Thus, it was I found myself checking up on a long-standing real pub that had been reported as reverting to keg only.  This is a pub that was first a beerhouse in 1860 and only became a fully fledged public house in May 1960.  I rather think that in all the time it has sold beer, it has been sold in either bottled form, or more likely,  as cask conditioned real ale.  Alas, no more.  A very amiable chat with the landlady revealed that she switched to keg on re-opening after Covid-19.  I expressed surprise and with a pained expression she explained, that put simply, over the years and exacerbated by Covid, most of the bitter drinkers had died off and not been replaced. This had resulted in her having to throw away rather a lot of beer. Over time, with no improvement, she realised that she simply couldn't afford this, hence the move to the smooth version.

Looking around me in this neat little street corner local, there were, perhaps, a half dozen people around the bar at 5.30 p.m.  All were drinking pints of lager.  I sympathised with her predicament, and she assured me it was a very reluctant step and maybe one day, things will change.  I replied that I hoped so and left. She was a smashing woman.

There used to be a pub like this on almost every corner, but things have changed so much, that this is no longer the case.  Bigger, brighter establishments have more chance of survival these days, and the corner street or mid-terrace local, where everyone once went, is struggling.  Are bitter drinkers getting older? Well, of course, everyone is, but are these pubs that many describe as boring old men's places going to survive in any great numbers? The older customers that they rely on won't be around forever, in this kind of pub, they just aren't being replaced. Cask beer relies on volume and turnover. If that isn't there, then its presence will always be in jeopardy.

When you see so many closed little corner street pubs that used to be thriving with locals, I for one, am glad that I lived through an era that, while perhaps not the highest point of pub going, was at least when they were, more or less, all seemingly doing well. These buzzy little boozers, alive with banter and familiarity, gave me a lot of pleasure and thinking on, they still do, and I'd miss them if they all went in favour of some of the souless places they call "pubs" today.

So will they survive? It is a difficult question to answer, but looking at the evidence objectively, though some undoubtedly will, for many,  it doesn't feel that way at all.

I'm not naming the pub. That would be unfair. A landlady that made a very good impression on me is doing her best for her business.  That's exactly what she should be doing.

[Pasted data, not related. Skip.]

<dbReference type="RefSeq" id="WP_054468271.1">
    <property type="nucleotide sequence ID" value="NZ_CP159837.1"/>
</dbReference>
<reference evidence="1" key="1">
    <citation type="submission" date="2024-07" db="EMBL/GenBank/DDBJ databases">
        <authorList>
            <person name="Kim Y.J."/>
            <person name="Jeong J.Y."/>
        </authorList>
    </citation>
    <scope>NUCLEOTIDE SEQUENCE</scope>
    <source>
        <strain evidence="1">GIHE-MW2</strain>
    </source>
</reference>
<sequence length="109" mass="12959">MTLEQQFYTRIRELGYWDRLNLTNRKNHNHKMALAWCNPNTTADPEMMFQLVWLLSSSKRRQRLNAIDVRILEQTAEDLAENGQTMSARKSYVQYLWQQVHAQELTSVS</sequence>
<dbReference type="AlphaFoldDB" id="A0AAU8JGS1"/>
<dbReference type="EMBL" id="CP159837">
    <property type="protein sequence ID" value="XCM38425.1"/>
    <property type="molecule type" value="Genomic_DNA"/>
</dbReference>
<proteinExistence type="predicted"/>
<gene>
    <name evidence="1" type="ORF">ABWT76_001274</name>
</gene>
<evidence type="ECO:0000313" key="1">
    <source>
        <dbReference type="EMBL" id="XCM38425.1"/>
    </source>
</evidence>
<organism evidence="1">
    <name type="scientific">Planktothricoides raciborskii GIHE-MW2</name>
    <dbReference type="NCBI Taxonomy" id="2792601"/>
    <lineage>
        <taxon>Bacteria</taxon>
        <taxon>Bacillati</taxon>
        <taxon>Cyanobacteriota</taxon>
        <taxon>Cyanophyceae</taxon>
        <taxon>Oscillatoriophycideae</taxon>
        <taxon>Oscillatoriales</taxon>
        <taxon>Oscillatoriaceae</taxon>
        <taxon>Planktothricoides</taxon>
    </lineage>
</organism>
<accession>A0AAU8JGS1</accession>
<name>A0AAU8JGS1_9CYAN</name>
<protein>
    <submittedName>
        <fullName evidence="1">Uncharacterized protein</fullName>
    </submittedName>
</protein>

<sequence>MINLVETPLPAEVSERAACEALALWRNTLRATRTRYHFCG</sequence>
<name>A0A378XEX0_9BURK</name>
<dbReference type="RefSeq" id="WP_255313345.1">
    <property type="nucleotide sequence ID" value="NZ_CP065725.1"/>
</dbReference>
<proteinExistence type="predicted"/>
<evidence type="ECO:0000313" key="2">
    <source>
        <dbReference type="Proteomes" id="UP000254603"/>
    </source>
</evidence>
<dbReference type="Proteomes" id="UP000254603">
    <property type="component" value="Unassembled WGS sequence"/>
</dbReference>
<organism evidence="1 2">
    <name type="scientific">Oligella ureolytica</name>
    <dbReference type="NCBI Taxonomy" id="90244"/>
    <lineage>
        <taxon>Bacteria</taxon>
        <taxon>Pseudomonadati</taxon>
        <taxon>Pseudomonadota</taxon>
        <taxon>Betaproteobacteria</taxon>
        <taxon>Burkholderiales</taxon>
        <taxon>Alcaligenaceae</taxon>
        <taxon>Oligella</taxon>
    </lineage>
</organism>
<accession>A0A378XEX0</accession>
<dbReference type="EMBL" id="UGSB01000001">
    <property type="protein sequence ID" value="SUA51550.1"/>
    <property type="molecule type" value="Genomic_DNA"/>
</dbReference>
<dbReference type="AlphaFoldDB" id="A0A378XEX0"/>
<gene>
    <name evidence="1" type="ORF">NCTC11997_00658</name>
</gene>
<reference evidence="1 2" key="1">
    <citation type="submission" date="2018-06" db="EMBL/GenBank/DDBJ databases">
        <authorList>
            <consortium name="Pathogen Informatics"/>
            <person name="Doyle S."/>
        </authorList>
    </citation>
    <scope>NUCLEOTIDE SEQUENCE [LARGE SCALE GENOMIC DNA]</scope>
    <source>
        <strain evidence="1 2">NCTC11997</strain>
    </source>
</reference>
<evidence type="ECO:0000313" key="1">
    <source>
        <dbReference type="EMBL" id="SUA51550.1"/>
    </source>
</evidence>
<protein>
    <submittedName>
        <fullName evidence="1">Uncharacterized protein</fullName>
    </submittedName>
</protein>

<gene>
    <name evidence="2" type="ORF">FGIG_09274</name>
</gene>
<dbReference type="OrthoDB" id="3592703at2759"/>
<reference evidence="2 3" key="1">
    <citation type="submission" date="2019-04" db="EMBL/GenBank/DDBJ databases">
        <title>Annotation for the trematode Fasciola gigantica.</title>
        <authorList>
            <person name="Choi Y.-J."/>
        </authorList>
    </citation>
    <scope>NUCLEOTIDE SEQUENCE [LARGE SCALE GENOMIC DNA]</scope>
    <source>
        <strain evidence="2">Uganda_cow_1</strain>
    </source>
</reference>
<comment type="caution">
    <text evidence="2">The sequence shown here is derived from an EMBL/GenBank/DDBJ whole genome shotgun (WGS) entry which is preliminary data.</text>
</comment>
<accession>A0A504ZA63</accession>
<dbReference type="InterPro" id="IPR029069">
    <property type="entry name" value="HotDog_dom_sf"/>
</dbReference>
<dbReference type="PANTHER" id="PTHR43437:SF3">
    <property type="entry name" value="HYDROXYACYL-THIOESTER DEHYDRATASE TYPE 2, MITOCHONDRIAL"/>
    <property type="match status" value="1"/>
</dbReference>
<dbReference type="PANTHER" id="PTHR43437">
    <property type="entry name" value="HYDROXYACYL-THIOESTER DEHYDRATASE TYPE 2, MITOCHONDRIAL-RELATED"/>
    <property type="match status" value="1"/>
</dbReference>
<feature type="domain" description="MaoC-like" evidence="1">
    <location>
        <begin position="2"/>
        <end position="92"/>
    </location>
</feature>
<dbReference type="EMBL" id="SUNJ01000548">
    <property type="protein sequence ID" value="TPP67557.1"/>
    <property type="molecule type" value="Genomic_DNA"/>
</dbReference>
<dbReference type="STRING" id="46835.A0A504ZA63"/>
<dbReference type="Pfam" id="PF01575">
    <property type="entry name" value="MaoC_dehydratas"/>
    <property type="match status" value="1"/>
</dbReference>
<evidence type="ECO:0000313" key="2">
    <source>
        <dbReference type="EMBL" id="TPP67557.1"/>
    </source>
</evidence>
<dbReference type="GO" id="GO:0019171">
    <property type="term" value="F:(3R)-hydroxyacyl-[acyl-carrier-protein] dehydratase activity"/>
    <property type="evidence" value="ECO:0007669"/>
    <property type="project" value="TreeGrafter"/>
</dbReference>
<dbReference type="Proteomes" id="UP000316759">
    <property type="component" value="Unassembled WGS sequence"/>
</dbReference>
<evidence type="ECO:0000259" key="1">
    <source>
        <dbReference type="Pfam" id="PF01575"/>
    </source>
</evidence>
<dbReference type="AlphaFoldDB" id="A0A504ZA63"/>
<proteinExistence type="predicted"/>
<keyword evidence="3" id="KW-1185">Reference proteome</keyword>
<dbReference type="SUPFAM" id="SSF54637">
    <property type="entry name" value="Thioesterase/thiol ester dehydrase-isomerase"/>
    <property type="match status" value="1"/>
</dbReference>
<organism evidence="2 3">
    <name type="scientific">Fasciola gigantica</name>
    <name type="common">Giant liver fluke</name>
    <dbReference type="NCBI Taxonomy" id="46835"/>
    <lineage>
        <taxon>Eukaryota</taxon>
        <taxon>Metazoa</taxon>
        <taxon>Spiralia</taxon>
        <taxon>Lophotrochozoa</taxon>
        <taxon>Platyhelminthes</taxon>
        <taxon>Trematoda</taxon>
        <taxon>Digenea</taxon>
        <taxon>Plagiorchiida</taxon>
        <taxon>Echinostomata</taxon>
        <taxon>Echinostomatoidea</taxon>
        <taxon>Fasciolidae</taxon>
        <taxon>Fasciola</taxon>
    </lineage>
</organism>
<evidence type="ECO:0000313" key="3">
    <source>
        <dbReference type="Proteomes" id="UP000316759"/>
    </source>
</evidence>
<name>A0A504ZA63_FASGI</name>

Yes, I do feel sentimental when I think back and when you look at the problem I outline and the people who still drink in them, you can't be optimistic.  The title of this piece tells you that I think not only will many of these pubs be gone all too soon, but those that survey and write about them won't be, relatively speaking, that far behind. 

The photo is from a picture we have in our kitchen.  It seemed appropriate.

Thursday 3 March 2022

Goodbye to Dave Bailey

I'd never been to Millom before.  For those that don't know where it is Millom, according to Visit Cumbria, it is, "a town and civil parish on the north shore of the estuary of the River Duddon in southwest Cumbria, historically part of Cumberland, England. It is situated just outside the Lake District National Park, about six miles north of Barrow-in-Furness and 26 miles south of Whitehaven" Sadly, on immediate inspection, it isn't the most attractive of places, but last Friday, along with my pal Graham who is familiar with these parts, it was where we found ourselves. The reason? To pay our last respects to the great guy who was Dave Bailey, formerly of Hardknott Brewery who had sadly passed on after a very tenacious fight against cancer, detailed on Facebook.

Now, this isn't a eulogy about Dave. Knowing him, he wouldn't have wanted that, but it would be somewhat amiss if I don't mention a few things about him. Many may remember him as not only a fine brewer, but a well known blogger who was active in the British Guild of Beer writers. Before he was a publican and chef (it was there, at the Woolpack Inn at Hardknott Pass that I believe he set off on the brewing path.) Oh, and  he was an electronics engineer, mountaineer and probably a lot more I don't know about. A bit of an all-rounder really and, of course, a family man and a real genuine guy.

Some might say he was an opinionated bugger. Well he was, but he was more often right than wrong and prescient about the beer scene in many ways. His views about cask versus keg, the crowded market for breweries against a shrinking pub market - his ultimate reason for quitting brewing - his relative dislike of CAMRA and SIBA, his views on the beer tie, on beer duty, on sexism in beer are still great reads and relevant today. His blog is still up on t'interweb and I commend it to you. Dave and I didn't always see eye to eye, but we got on like a house on fire in our blogs and in real life. It was always a delight to see him.